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Good Behavior Is Just As Contagious As Bad Habits

An ambitious project is showing that small groups of peers, whether they are in Kenya or Kentucky, can successfully hold each other to achieving life-saving health goals.

Good Behavior Is Just As Contagious As Bad Habits
[Image: Abstract via Shutterstock]

Most of us have heard of the “social contagion theory.” Created by researcher and Harvard professor Nicholas Christakis, the idea is basically that your friends can make you fat–bad habits like obesity, smoking, and unhappiness are “contagious” by three degrees, which includes friends of friends.

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Microclinic International (MCI) founder Daniel Zoughbie decided to hedge his bets that good behaviors could be just as contagious as bad ones after his Palestinian grandmother died as a result of diabetes. Zoughbie sought to apply a “microclinic” model to diabetes prevention, where small peer groups would motivate and hold each other accountable for desirable health outcomes and goals in preventing or ameliorating the highly treatable disease. (Think of Grameen style peer accountability, but for health outcomes).

Microclinics are small peer networks that meet in homes, community centers, or coffee shops, forming a social infrastructure. Eight years after its inception, MCI runs its microclinics in an array of international settings, from a remote island in Kenya with an HIV rate of over 30% (one of the highest in the world) to the Kingdom of Jordan, where diabetes runs rampant. The results have been remarkable.

In Kenya, for example, a series of microclinics were organized to tackle the problem of HIV-related stigma. Through extensive fieldwork and close collaboration with local partner Organic Health Response, MCI helped form 47 groups composed of nearly 550 community members on Mfangano Island in Kenya’s Lake Victoria to engage in discussions covering topics ranging from the biology of HIV and HIV medications, to stigma reduction, and community outreach strategies. (Groups were supported by local health workers and educators.)

Building on existing strong familial and community ties, microclinic participants eventually became comfortable disclosing their HIV status and communicating about prevention as well as the successes and challenges they were having with their own treatment. By the end of the pilot, over 84% of all microclinic participants disclosed their HIV status to their group, underscoring a major change in attitude around stigma compared to control communities.

With astounding success abroad, MCI decided to try its hand at an exotic location closer to home–Bell County, Kentucky, in the heart of rural Appalachia. It turns out that the power of social contagion works similarly around the world.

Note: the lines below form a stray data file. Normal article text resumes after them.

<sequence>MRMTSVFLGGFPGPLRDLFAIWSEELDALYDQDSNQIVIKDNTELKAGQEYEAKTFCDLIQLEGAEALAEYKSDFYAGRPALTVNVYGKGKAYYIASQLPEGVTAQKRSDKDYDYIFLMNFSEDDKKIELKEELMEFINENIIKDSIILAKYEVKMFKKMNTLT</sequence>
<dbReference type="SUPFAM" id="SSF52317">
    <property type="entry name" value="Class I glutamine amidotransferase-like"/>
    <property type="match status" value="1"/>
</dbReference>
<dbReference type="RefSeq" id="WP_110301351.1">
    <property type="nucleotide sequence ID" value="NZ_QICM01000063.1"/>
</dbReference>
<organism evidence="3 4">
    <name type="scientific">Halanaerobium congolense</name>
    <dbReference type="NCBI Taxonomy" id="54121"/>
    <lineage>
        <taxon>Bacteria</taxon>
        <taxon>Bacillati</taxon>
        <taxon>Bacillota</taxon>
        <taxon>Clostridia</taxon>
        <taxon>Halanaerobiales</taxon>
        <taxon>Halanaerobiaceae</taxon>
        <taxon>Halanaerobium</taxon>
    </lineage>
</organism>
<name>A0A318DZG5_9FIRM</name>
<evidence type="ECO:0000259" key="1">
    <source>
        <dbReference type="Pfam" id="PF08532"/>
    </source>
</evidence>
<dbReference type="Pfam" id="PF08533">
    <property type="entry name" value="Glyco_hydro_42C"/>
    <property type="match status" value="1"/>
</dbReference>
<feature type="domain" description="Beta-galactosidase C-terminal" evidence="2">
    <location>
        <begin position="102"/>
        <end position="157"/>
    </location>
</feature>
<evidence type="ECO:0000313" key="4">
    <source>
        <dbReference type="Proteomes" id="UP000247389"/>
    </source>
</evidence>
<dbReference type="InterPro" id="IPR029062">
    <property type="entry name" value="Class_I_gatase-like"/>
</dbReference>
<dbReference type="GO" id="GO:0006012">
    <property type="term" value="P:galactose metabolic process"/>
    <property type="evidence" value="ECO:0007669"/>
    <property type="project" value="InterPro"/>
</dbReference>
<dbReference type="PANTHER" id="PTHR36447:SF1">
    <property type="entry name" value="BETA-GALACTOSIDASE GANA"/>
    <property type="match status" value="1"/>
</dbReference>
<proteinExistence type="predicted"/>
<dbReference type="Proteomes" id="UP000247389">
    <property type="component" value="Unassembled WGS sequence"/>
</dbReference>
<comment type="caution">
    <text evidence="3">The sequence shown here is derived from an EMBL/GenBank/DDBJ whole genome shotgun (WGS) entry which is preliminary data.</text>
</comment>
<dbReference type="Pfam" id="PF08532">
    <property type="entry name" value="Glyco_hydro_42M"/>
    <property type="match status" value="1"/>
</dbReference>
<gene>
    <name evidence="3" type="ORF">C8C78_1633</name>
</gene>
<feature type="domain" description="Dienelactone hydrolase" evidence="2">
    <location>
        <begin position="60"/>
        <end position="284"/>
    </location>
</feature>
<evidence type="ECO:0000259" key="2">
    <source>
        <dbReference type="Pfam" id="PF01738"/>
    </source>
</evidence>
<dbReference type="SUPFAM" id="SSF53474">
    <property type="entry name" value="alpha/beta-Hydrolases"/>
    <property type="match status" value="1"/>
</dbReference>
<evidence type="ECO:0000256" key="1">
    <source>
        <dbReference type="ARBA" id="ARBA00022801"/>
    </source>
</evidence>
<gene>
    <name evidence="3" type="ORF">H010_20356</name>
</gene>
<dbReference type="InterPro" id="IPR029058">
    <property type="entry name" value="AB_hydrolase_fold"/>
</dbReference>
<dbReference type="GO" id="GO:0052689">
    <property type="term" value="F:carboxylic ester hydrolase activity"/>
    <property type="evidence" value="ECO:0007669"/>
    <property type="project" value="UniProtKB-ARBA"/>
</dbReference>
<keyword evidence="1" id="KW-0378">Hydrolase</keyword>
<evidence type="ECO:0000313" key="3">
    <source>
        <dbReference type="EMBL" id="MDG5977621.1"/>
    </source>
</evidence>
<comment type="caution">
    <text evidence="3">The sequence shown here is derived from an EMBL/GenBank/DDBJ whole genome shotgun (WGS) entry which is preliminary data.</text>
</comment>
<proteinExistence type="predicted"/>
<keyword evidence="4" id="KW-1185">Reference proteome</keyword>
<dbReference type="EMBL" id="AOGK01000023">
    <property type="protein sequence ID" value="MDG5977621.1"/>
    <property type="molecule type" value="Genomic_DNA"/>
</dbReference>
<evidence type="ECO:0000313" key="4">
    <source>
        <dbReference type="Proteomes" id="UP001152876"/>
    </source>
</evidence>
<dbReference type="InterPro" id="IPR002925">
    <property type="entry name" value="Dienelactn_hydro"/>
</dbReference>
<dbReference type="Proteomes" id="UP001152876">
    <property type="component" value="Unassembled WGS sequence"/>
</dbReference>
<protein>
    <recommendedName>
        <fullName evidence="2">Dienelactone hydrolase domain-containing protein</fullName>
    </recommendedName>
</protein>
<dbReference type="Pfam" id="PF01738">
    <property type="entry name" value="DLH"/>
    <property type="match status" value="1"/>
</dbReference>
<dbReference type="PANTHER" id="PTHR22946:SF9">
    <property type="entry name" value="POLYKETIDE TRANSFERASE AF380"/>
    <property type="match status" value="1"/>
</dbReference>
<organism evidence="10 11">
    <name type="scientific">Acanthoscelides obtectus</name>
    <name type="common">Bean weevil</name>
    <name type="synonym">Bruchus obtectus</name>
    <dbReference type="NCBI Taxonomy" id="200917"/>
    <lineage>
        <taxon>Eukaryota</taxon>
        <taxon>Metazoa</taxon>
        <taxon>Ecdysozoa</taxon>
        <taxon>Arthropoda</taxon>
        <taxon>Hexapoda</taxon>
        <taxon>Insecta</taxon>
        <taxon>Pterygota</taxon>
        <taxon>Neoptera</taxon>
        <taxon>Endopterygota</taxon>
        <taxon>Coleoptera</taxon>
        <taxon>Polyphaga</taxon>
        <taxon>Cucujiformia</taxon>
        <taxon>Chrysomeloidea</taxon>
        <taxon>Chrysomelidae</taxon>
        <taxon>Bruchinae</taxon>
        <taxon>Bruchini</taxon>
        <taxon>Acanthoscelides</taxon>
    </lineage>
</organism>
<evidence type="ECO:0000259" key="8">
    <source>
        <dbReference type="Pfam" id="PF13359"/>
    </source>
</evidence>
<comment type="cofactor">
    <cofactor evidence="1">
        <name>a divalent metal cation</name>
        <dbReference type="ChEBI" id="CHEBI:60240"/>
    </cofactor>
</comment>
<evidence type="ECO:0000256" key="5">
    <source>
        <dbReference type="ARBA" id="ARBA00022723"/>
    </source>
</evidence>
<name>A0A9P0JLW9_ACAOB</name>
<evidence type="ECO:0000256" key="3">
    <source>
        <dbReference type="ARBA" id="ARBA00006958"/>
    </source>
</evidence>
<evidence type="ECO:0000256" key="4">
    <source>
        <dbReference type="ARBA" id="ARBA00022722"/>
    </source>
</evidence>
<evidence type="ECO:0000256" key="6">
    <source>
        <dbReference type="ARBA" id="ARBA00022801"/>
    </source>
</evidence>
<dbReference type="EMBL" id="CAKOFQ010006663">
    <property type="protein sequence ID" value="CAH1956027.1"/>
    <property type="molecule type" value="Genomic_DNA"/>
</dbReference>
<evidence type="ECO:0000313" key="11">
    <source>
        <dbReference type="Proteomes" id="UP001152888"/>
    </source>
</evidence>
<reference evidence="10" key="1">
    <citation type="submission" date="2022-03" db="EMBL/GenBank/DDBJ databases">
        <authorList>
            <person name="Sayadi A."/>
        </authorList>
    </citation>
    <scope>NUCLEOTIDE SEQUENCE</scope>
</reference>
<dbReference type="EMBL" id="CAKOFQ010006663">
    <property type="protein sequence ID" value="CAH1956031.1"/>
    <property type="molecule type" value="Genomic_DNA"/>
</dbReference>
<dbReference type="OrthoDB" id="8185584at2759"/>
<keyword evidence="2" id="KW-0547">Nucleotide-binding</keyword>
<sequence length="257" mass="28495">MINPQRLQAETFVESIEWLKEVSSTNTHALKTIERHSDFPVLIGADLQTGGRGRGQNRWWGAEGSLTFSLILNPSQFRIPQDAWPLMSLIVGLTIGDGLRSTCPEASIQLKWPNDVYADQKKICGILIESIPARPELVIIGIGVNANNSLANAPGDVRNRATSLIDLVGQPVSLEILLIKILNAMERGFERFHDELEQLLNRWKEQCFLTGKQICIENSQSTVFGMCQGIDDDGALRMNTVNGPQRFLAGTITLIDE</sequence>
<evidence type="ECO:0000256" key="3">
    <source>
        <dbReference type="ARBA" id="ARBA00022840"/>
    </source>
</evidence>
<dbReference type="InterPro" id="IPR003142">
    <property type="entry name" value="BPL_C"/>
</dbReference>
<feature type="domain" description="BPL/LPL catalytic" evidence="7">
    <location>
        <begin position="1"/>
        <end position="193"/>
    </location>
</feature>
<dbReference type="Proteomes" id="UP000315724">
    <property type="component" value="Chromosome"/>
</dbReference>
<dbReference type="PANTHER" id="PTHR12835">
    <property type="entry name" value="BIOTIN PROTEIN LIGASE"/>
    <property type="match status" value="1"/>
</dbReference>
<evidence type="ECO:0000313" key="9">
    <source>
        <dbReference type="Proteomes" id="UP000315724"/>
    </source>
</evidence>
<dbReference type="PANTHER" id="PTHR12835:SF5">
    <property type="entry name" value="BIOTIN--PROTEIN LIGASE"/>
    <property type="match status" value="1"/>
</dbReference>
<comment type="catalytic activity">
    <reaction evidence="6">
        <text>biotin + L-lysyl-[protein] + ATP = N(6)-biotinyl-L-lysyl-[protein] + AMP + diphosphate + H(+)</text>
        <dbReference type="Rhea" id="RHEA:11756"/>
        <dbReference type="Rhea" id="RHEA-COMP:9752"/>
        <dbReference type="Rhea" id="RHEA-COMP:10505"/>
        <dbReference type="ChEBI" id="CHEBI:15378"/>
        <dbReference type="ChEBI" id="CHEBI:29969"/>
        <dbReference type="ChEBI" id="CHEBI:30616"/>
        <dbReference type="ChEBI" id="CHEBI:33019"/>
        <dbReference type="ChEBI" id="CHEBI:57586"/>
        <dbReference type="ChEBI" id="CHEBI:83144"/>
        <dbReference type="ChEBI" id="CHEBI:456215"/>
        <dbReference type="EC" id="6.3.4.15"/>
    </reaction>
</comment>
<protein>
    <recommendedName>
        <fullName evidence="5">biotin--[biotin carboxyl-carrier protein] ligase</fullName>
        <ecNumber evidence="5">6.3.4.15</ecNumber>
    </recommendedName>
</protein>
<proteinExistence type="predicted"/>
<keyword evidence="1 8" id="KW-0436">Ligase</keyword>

Kentucky ranks among the top 10 states with the highest prevalence of diabetes, obesity and high blood pressure, and Bell County is no exception. The county has an obesity rate of 35.9%, a diagnosed diabetes prevalence of 13.9%, and a hypertension rate of 35.2%. In partnership with U.S. health insurer Humana, MCI recruited at-risk participants eager to try their hand at healthy living by forming homegrown microclinics.

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Just as in every other country, peer groups were formed based on pre-existing ties, and members met once a week, supporting each other through changes in eating and exercise habits. Some groups motivated adherence by requiring no-shows to buy the group a healthy breakfast the following week. Dodging one’s group commitment was difficult–in a small town, participants were bound to run into each other in grocery aisles, church pews, or power walking down main streets.

Once again, results came quickly. By the end of the 40-week pilot, 95% of participants had dramatically improved in at least one category (blood pressure, cholesterol, blood sugar, waist circumference, and BMI). Furthermore, in both international and domestic programs, health outcomes continue to be sustainable as participants have made compounding improvements in nearly all locations.

The importance of understanding the distinct cultural context of any intervention–whether health, aid, or sustainable development–is increasingly perceived as a make or break factor for success in social transformation. What’s remarkable, however, is the fact that despite different geographic locations, diseases, and behavioral issues at play, the ties that bind us turn out to be strikingly similar around the world.

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About the author

Deciding to trade in her legal training for an unconventional path in social innovation and interdisciplinary design work, Nicole works to create opportunities for collaboration, idea synergy and benefit among the business, policy, and social change worlds. Nicole is a social innovation strategist with Apricot Consulting, a small international boutique management consulting firm.

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